by Will Kymlicka
Reading this work nearly a decade after publication, I am struck by how little things changed. The 1990s produced no
well-known political philosophies, a terrible situation. The world needs some new
philosophies and much less care ethic, communitarianism,
liberalism, neoconservatism, and so-called libertarianism.
Kymlicka covers the inadequacies of four incomplete versions of
utilitarianism and mental-state utilitarianism differ little from a
pleasure pill existence. Preference satisfaction utilitarianism is better, yet ignores
the fact that present preferences often harm us.
The strongest of the four, informed preference
utilitarianism, argues that we should choose informed, well-reasoned goods, including
those having no affect on our conscious states. He criticizes informed
preference utilitarianism for being too unspecific, but this criticism is weak.
Moral goods vary colossally with situations. A general theory allows us to
apply our moral reasoning powers to cases rather than having people trying to
trump each other with slogans such as “From each according, blah, blah, blah,”
and buzzwords such as loyalty. Criticisms of informed preference utilitarianism
should concentrate on rights and merit matters.
Informed preference utilitarianism is close to the
strongest version of consequentialism but not quite. You will have to look elsewhere
for the strongest version. Kymlicka notes these versions of consequentialism
are not perfect, therefore, let’s sign up for vacu-feminism and liberalism, which
are much, much worse.
Kymlicka covers the arguments of John Rawls, finding them weak because they give too much weight to the claims of individuals born with natural disadvantages and to those who chose to screw up
their lives. Rawlsian theories of equality of circumstance cause too much harm.
Kymlicka argues that Ronald Dworkin’s theories are better.
Unfortunately, the works of Dworkin are seriously flawed
because they support bad status quo practices, support bad 1970s
liberalism, fail to account for injustices to and within families, and give an
inadequate account of consequences—weaknesses shared by most of the theories
Kymlicka then explains the so-called libertarian ideas
of Robert Nozick, ideas that maximize freedoms for some individuals. Kymlicka
claims that Nozick believes in absolute property rights—a scary thought. I can
think of only a couple rights that might qualify as absolute rights, and they
are not property rights. Libertarianism uses the word free both as a substitute
for good and as synonymous with good, which leads to bad results. Libertarianism ignores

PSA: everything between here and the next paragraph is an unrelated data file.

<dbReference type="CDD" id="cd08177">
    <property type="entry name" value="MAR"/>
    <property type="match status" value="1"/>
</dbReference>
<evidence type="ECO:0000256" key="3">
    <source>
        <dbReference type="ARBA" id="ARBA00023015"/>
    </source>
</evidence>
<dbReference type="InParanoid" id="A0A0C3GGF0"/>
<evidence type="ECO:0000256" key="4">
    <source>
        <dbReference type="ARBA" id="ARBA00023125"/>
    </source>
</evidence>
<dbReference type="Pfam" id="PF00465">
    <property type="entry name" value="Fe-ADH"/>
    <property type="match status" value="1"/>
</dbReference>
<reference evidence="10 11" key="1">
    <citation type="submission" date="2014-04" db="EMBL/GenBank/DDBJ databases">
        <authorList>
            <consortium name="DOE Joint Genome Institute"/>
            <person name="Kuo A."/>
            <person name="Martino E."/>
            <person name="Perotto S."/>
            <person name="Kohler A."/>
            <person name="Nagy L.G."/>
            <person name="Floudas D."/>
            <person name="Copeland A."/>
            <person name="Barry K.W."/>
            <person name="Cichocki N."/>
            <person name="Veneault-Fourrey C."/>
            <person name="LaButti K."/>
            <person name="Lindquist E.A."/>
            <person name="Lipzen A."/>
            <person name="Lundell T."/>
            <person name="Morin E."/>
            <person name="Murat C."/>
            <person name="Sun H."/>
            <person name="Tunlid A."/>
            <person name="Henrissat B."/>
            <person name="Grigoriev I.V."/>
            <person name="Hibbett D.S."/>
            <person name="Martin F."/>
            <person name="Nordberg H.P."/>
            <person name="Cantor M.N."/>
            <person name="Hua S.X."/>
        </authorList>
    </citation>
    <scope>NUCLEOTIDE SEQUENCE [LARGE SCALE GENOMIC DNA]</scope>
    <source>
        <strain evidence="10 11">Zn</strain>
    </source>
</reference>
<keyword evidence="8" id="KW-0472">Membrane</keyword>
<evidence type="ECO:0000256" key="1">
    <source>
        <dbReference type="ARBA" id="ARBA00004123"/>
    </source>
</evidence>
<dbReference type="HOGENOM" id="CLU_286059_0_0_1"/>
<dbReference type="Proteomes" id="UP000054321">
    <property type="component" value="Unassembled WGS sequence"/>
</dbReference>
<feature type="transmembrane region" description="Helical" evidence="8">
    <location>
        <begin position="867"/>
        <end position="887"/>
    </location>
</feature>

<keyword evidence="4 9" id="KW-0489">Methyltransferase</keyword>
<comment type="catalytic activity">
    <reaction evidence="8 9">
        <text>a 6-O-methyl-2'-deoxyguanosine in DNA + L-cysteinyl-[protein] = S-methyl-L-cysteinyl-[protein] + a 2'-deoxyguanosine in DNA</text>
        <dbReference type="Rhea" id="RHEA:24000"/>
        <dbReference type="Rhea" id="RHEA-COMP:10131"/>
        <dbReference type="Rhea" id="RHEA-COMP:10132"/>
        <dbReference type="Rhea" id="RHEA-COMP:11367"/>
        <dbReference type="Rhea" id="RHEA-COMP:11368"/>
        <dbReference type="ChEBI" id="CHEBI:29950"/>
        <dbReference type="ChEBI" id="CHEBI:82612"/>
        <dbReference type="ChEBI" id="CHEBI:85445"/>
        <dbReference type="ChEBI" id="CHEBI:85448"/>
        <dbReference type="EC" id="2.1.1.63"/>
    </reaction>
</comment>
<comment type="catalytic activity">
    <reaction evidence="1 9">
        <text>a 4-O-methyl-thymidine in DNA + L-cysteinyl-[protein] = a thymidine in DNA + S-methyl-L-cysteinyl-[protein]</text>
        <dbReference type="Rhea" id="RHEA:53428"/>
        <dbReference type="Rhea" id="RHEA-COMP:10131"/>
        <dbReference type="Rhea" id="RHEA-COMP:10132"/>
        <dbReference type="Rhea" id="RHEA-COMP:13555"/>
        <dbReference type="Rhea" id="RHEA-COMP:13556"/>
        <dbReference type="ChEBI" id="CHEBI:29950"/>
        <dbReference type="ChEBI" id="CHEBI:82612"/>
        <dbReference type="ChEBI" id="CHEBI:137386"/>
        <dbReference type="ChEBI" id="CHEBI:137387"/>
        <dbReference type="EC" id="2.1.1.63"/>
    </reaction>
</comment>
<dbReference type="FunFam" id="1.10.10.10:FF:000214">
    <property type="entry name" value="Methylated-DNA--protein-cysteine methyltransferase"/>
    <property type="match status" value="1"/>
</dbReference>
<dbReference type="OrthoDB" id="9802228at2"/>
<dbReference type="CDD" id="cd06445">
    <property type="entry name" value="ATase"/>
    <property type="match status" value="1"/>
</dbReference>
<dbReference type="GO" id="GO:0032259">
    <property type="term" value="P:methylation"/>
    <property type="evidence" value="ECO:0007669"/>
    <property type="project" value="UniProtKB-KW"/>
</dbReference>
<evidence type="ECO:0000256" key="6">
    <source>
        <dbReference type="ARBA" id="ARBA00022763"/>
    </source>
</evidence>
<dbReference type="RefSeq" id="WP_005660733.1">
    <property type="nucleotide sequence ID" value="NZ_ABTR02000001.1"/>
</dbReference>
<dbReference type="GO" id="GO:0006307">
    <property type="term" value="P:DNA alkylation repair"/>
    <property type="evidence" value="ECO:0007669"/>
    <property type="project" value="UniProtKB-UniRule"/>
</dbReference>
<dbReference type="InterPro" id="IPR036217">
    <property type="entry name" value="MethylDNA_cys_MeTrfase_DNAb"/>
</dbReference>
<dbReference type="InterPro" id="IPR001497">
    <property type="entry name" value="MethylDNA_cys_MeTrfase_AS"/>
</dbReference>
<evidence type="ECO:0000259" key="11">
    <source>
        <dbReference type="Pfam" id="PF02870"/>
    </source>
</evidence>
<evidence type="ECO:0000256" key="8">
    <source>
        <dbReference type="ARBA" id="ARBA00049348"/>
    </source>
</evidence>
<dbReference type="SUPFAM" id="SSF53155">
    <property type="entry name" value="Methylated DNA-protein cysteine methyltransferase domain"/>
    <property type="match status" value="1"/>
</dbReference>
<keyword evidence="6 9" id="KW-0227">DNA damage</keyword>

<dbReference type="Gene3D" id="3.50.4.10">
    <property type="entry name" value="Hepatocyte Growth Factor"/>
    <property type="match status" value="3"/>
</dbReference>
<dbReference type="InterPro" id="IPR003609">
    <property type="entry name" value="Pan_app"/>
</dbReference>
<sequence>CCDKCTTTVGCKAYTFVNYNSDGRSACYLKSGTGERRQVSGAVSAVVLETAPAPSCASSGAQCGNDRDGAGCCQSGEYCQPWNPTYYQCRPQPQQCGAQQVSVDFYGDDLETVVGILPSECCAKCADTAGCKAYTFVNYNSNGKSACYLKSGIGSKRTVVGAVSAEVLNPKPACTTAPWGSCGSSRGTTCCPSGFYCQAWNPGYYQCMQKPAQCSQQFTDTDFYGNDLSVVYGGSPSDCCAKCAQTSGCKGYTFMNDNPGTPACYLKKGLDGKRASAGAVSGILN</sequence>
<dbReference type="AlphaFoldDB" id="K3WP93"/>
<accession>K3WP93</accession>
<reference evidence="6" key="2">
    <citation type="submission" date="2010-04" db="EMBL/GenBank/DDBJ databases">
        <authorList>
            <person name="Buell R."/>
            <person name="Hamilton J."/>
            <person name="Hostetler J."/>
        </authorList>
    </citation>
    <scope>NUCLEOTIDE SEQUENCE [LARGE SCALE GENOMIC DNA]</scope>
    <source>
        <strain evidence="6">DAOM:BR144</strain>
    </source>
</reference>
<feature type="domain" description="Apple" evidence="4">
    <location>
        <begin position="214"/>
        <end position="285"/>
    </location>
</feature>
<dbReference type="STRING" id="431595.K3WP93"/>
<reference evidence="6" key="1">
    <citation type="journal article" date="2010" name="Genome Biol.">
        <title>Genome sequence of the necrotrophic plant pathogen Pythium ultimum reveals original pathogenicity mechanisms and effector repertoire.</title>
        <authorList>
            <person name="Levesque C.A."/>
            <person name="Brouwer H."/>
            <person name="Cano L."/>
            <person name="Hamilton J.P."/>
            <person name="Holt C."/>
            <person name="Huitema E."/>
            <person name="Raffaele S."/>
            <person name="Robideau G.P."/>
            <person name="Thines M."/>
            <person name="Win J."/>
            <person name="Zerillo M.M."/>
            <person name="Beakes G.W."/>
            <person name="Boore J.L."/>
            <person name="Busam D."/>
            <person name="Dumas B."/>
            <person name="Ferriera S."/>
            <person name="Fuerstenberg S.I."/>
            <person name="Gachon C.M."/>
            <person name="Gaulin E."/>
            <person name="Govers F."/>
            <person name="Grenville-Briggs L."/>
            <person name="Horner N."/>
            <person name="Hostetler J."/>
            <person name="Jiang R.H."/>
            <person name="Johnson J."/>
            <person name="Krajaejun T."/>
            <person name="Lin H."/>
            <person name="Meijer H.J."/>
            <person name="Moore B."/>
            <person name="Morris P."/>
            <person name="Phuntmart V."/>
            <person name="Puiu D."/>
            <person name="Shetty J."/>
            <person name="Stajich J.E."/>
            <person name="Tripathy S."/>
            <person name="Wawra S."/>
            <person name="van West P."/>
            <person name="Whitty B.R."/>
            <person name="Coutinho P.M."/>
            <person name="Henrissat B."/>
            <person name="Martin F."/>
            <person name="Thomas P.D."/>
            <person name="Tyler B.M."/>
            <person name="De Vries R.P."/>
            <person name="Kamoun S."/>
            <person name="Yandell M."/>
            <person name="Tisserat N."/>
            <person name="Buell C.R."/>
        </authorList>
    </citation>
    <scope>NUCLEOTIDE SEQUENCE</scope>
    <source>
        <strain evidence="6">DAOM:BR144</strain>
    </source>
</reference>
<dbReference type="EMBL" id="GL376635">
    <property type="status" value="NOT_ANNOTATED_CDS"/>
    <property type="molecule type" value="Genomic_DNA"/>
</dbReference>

the rights of children, non-rich adults, and individuals in other countries.
Libertarianism attracts because it is simple and because it pretends that
there is no need to make distinctions between choices and unchosen
The author has little to say about neoconservatism,
which is fine by me. Neoconservatives and so-called libertarians already have a
zillion think tanks and media outlets to spread their views, though they constantly
pretend the liberal media dominate the world.
Marxism and communitarianism get more
attention from Kymlicka. Among its millions of flaws, Marxism emphasizes distribution
over production. Liberals argue that communitarianism prevents individuals
from finding out the good and from learning from our mistakes.
Communitarians claim liberalism ignores our social natures. Liberals
counter they have nothing against some communities. They oppose state enforced communities
and group think communities.
Communitarianism is simplistic and status quo oriented.
Communitarians are too lazy too study problems and figure out detailed,
accurate solutions. They find solutions in exhortations for more will
power. History is full of evil leaders who thought the biggest failing was lack
of will power in the people. Communitarianism does not take the rights of
children and the non-rich seriously.
The author does a great job explaining most of these
theories and making complex ideas understandable. It is not his fault that most
political philosophies are disasters.
Kymlicka is a brilliant writer and a wonderful
organizer of ideas. The problem: He sticks with rotten ideas from the
past. He tries to soup up Yugos. Political philosophers spend too much time
concocting theories out of thin strands.
Many philosophers have little knowledge of social
science and everyday human activities.
Last, Kymlicka explores feminist theories such as the ethic
of care. These he treats with kid gloves. The care ethic is flawed because it is provincial and anti-reason. The care ethic considers trivial caring activities more important than non-care activities with major beneficial results.
Most current political philosophies deserve the trash can of history. Worth skimming.
—Book review articles by J.T. Fournier, last updated June 29, 2009